Throughout my conversion process as I learned about Jewish holidays and why we and when we celebrated them, I kept interrupting my rabbi to comment that it all sounded really pagan.  They would nod in agreement and the rest of my class looked at me like I grew horns.  To most people, “pagan” means devil-worship, to me it means earth-based.  The fact that Jews have not hidden our very earth-based, agricultural roots from our lives as 21st century Jews was welcoming to me.  Shaking the lulav in the four corners, dwelling in a sukkah, even the celebration of a new moon is a part of Jewish practice that I relish.

I’m not sure if it comes from my long and varied spiritual journey, my exposure to many different religious practice, or my interest in religion but, seeing the similarity in religions and spirituality is astounding.  The big-picture of religion is that we’re pretty much all the same from Wiccans to Jews to Buddhists.  When you focus the microscope down to monotheism and sift away the outer layers at the core you will see similarities than differences.  Focus in a bit more to Islam and Judaism and we’re even more similar than we are different.

It’s possible that my naivety is the driving force behind the wonderful similarity I recognize in our two religions, but I don’t think so.  I’d see a Muslim as my brother and not my enemy.  This is where I get all preachy:  This week we read about the ancient Israelites exodus from Egypt.  Every Passover we read that a “mixed multitude” left with the Hebrew people from Egypt.  We’re reminded to welcome the stranger because we were strangers.  My namesake, Batyah, Pharaoh’s daughter (an Egyptian) goes with Moses and the Hebrew people out of Egypt.  We say it over and over again.  It’s in the mission statements of synagogues, it’s on our lips.  We use the phrase to say that we welcome Jews who look different, we welcome Jews who are LGBTQ, we welcome inter-faith couples, we welcome everyone who is a stranger.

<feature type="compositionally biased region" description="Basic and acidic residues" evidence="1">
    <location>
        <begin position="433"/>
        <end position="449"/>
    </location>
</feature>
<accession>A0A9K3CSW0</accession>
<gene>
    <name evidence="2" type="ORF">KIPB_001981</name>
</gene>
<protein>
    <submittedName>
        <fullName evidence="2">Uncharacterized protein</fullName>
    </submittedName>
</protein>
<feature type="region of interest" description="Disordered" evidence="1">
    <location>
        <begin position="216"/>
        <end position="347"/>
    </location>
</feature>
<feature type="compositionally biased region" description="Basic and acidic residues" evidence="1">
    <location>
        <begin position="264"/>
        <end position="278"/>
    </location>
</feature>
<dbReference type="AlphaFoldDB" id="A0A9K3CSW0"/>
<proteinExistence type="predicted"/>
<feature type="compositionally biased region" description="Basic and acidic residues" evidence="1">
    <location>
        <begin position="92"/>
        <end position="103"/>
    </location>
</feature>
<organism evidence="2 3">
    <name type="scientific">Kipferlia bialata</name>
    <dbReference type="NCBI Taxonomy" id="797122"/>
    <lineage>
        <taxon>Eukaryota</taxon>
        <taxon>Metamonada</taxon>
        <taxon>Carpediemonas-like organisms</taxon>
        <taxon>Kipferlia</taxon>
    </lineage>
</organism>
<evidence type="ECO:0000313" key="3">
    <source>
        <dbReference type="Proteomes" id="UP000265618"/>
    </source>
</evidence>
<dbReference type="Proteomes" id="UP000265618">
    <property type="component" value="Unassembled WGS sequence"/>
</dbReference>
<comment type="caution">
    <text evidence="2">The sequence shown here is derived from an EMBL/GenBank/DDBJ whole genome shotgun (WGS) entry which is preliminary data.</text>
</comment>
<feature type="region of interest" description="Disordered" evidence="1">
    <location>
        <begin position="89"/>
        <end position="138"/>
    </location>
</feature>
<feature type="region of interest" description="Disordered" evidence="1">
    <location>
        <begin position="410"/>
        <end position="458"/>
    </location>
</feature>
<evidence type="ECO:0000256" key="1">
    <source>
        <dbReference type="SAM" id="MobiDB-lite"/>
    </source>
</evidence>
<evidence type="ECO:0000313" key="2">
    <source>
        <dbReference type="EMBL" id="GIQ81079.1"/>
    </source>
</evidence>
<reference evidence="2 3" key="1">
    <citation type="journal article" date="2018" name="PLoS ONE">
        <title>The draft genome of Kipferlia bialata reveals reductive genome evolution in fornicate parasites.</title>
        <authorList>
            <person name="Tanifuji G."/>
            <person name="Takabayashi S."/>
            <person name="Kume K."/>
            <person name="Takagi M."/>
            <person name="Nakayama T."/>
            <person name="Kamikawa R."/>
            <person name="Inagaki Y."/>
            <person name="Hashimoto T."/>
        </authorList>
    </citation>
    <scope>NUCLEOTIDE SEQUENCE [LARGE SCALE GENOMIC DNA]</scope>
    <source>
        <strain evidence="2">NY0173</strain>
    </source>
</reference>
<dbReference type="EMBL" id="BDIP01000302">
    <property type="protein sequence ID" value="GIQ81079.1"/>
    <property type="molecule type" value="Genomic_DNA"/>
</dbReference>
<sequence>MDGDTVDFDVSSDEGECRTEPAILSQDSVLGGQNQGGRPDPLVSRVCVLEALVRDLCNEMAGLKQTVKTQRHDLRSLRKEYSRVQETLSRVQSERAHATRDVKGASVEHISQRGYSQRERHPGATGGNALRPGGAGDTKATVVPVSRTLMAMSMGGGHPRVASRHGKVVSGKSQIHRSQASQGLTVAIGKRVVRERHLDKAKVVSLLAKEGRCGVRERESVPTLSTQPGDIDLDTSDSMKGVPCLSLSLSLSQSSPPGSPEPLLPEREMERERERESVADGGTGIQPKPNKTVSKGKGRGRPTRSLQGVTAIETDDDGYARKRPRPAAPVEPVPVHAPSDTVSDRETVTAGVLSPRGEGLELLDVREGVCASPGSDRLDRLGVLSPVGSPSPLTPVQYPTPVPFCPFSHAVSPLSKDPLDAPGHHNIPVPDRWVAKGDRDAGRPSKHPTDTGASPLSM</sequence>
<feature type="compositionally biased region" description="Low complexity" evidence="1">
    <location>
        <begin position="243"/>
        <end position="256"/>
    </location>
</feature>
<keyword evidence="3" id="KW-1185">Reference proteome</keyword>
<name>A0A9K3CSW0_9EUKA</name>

I find that it’s usually lip-service.  It has to be more than just welcoming the stranger with words.  Welcoming the stranger is about appreciation, love, respect, acceptance and learning. Just like the wackadoos on my pagan journey there are extremists in every religion.  They’re the minority and often the loudest.  They’re in our newspapers, making headlines online and on the news.  They make a big stink and attract a huge spotlight, but they don’t represent the whole.

Choosing to become a Jew came with a lot of responsibility.  It meant adding another minority status, it meant giving up foods that I love.  More than that it means understanding my history and how it relates to the history of the rest of the world.  Most of all, to me it’s about learning that never ends.  I find that the more I learn about Judaism and impart Jewishness into my life, the more similarities that I see with other religions that I’ve learned about.  It is a truly remarkable and beautiful thing